Pet obesity is a growing and complex challenge facing veterinary professionals. While this is a multifaceted issue, we are advancing our understanding of it on multiple fronts, from learning more about effective weight loss programmes to increasing our awareness of owner beliefs and behaviour. As we develop new insights, we become better equipped to tackle what can often be a challenging condition.
Risks of obesity and benefits of weight loss
Obesity is considered to be one of the most common medical conditions in pets worldwide (German, 2016). Estimates suggest about 6 in 10 pet dogs and cats are over their optimal bodyweight (Bomberg et al., 2017), and the issue is growing, with 9 percent of dog owners and 5 percent of cat owners reporting their pet gained weight during the pandemic (PDSA, 2021).
Obesity and overweight status are associated with multiple adverse health and welfare effects in dogs and cats. Poorer quality of life and shorter median lifespan has been observed, as well as functional impairments and co-morbidities such as diabetes mellitus, osteoarthritis and urinary issues (Lund et al., 2006; German, 2016). Studies have shown weight loss in obese patients improves insulin sensitivity, respiratory function and quality of life, as well as enhancing mobility in obese dogs with osteoarthritis (Marshall et al., 2010; German, 2016).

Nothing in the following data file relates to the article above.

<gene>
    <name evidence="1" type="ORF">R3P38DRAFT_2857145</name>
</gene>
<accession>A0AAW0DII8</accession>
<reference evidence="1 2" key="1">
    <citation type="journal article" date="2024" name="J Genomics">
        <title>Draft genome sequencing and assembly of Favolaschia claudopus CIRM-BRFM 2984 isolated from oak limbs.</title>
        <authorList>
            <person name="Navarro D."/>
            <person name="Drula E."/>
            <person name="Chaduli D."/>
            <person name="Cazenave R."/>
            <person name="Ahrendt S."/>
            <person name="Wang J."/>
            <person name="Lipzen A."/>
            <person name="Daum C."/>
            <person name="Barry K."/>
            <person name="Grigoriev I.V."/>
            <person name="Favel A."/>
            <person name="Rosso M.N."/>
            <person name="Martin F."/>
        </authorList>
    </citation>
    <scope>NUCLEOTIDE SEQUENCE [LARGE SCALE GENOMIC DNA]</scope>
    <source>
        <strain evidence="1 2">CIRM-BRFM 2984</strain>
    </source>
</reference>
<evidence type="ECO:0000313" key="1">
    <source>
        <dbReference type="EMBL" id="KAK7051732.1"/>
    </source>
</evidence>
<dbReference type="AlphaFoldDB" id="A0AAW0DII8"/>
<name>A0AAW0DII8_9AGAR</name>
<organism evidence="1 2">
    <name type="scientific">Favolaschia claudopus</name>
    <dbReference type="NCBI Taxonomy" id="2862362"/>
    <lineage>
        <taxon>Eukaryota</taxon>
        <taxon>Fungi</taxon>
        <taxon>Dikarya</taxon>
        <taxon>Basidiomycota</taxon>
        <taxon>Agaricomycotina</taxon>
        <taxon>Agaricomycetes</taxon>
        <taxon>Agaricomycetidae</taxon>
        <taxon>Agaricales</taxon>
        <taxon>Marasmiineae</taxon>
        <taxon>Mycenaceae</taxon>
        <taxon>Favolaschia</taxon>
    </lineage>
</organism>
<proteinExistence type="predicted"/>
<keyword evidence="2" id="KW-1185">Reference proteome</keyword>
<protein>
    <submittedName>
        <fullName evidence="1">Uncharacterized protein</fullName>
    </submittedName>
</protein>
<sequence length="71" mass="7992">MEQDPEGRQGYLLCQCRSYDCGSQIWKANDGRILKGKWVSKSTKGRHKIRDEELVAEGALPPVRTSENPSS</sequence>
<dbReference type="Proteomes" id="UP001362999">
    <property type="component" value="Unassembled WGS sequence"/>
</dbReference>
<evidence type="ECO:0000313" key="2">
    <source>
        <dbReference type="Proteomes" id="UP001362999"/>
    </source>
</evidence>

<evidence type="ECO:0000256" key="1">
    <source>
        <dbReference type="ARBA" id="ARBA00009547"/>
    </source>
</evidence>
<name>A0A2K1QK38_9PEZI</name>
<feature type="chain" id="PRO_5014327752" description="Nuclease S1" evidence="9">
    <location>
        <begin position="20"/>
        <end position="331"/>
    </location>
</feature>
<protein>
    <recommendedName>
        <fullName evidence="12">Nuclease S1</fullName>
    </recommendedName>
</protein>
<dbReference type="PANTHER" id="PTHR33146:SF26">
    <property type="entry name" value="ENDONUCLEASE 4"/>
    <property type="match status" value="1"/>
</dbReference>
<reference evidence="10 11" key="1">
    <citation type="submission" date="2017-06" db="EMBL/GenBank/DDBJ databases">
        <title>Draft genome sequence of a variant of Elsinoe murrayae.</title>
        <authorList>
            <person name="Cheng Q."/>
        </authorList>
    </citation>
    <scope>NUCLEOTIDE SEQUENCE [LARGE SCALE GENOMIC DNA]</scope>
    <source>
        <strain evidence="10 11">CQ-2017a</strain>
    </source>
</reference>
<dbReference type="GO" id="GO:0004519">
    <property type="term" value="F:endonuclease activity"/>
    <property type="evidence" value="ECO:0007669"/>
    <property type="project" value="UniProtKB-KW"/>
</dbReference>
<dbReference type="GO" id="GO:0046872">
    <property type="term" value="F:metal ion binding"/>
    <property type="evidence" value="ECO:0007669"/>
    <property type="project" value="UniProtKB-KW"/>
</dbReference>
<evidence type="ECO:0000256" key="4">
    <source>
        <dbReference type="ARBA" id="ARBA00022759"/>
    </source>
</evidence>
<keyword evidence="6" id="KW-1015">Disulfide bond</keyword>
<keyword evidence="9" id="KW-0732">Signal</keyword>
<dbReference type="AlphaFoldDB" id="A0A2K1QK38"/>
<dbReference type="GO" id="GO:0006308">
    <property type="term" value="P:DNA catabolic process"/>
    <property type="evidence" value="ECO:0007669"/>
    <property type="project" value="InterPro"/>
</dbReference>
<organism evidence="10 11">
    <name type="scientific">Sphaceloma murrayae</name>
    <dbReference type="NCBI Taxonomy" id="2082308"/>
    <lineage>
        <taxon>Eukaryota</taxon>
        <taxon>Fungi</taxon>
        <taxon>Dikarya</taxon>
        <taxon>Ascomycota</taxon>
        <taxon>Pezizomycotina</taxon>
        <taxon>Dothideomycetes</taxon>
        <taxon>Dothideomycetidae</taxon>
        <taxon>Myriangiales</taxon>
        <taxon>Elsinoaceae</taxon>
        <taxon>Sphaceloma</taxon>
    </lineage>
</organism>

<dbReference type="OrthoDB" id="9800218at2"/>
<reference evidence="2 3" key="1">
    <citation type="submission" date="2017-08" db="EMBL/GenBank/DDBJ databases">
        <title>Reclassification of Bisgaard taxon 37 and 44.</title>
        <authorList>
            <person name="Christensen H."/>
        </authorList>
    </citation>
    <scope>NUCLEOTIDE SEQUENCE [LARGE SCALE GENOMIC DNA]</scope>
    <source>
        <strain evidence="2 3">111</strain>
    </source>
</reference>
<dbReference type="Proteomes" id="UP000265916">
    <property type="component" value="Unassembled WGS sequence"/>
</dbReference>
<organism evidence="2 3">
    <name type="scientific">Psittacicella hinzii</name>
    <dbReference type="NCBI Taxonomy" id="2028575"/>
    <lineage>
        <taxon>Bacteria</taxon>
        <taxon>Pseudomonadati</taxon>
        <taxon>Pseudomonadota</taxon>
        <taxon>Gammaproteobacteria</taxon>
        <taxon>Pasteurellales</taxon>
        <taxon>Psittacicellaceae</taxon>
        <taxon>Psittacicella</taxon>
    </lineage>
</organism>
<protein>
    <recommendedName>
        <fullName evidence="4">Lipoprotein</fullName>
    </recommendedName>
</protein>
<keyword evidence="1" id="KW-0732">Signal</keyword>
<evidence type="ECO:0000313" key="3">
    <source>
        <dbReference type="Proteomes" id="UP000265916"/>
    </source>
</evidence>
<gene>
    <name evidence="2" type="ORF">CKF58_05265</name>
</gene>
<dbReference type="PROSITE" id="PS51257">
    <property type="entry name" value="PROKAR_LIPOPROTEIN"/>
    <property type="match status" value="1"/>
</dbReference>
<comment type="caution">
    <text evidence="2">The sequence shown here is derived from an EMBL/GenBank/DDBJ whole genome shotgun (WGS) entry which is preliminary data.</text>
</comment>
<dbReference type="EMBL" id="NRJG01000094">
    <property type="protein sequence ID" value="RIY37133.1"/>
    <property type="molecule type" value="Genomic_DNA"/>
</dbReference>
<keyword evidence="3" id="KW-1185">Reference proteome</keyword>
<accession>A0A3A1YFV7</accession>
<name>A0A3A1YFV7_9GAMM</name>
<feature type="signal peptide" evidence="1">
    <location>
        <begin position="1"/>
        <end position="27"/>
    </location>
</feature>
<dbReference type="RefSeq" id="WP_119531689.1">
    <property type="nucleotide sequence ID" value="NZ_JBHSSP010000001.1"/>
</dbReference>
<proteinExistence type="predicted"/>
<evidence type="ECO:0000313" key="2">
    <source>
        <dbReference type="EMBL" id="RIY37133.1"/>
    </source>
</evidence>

Studies have shown weight loss in obese patients improves insulin sensitivity, respiratory function and quality of life, as well as enhancing mobility in obese dogs with osteoarthritis
Some benefits of weight loss will be purely mechanical, such as decreased loading of joints, while others will result from altering the metabolic state. As we delve further into nutritional science in obesity, we are discovering more about how particular weight loss diets can adjust metabolism to support overall health.
New evidence for metabolic benefits of weight loss programmes
Exciting new evidence highlights the wide-ranging biochemical and immunological effects of weight loss interventions in obesity. Of particular note is a 2020 study of otherwise healthy obese dogs, which examined the effect of a six-month weight loss programme based on a dry diet designed for weight management (Piantedosi et al., 2020). The diet, which contained high protein but low carbohydrate and fat levels, was formulated to stimulate resting metabolic rate and encourage fat loss while maintaining muscle mass and satiety. A high fibre and complex carbohydrate content was also used to promote steady blood glucose levels.
Results revealed the weight loss programme was associated with not only increased activity and quality of life, but also improved metabolic and immunological status. Levels of pro-inflammatory cytokines including tumour necrosis factor alpha and interleukin-6 decreased significantly in obese dogs over the six-month programme (Figure 1), implying a homeostatic recovery of the immune response. An improvement was also identified in certain cardiovascular parameters including troponin-1 levels.
This new evidence underlines the value of such weight loss programmes from a preventative healthcare perspective, as metabolic recovery would be expected to reduce incidence of future health issues. The study also highlights the potential for success with appropriate programmes, as 91 percent of obese dogs showed a reduction in body condition score (BCS). Translating such remarkable success rates into practice, however, is the real challenge.